“I said not here.”
“Carver, what is going on?”
“Sit down, Siren.” It wasn’t a command, but a request. “I’ll be right back and then I’ll tell you everything,” he promised. The look he gave her was sincere and gentle, a silent vow that everything would be all right just so long as she trusted him.
She started to say his name again, but it caught in the back of her throat as he smiled at her, a soft flare of silver light flashing in his pale eyes. It was just a reflection from the chandeliers overhead, she was sure of it, but then she began to question her motive to panic. Everything was fine. There was nothing to worry about, no need to panic.
“That’s my girl.” He watched as she unclenched her fingers from the sleeve of his jacket. “Sit down and wait for me, sweetheart. I’ll be right back, I promise you.” He leaned forward and whispered something in her ear, his hand sliding down her arm. “I’m just going to use the bathroom.”
“Right,” she nodded, “the bathroom.”
She stepped backward, her will to comply easily won. Too easily, and though there was mild awareness of how quickly she’d given into his command, she felt like she had no choice in the matter at all. Somewhere in the back of her mind she felt like she’d been bound and gagged. Head tilted thoughtfully, she watched Carver weave through the staff members, pushing the madman who’d stormed into the restaurant toward the door. The wait staff fell easily back into place after he pushed them aside and maneuvered around them, blocking Siren’s view of the door, and though she felt like she should panic, she was sure everything was going to be okay.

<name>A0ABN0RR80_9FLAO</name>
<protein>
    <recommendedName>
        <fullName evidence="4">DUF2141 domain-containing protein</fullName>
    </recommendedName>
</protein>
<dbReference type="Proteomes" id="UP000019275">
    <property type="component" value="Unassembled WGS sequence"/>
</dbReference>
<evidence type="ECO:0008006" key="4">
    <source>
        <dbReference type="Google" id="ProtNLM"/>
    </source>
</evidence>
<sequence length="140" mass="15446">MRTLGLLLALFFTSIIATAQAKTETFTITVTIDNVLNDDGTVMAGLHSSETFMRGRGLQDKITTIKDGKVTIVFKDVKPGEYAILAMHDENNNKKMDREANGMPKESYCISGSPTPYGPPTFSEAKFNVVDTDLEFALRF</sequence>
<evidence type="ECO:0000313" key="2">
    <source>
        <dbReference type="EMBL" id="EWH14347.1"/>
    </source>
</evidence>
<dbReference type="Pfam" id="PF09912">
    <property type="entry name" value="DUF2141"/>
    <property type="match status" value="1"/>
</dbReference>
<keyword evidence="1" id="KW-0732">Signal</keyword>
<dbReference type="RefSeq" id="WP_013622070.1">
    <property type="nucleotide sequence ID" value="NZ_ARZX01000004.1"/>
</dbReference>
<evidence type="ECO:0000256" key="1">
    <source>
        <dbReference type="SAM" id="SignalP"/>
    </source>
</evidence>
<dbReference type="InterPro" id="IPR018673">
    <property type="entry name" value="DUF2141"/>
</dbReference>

Outside she saw a flash of lightning and thunder cracked the sky.
Funny, she thought. There hadn’t been a cloud on the horizon at all when they were driving to the restaurant.
She was hungry. She should eat. Turning her attention to the salad in front of her, she watched the glossy French dressing drip and slide down a crisp, bold leaf of romaine. She glanced over at Carver’s plate. He’d barely touched his food at all, the seared skin of the trout looked dull as flecks of dill lodged in the cooling butter glaze.
There was no urgency to the moment, no compelling need for her to even look in the direction he’d gone. Instead she found herself drawn to a black velvet box propped on the pristine white table cloth just a reach away from her hand. Fingers twitching, she started to grab it then drew back.
She knew what was inside that box and she wanted to see it, but she had no right to peek—even if his proposal had been ruined. Once more her hand reached for the box, the tip of her index finger stroking the soft velvet before she withdrew her hand and lowered it into her lap to rest atop her napkin.
Another thunderbolt and the building shook. Glasses and dishes and flatware clanged and rattled, but no one seemed the least bit concerned. Siren looked around, mildly intrigued, and when what could only be compared in her mind to a sonic boom shook the ground below Makewell, she reached her hand up to steady herself by holding onto the table top.
And then it stopped.
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Happy reading! If you’d like to learn more about Jennifer and all of her amazing works, explore more at her website here.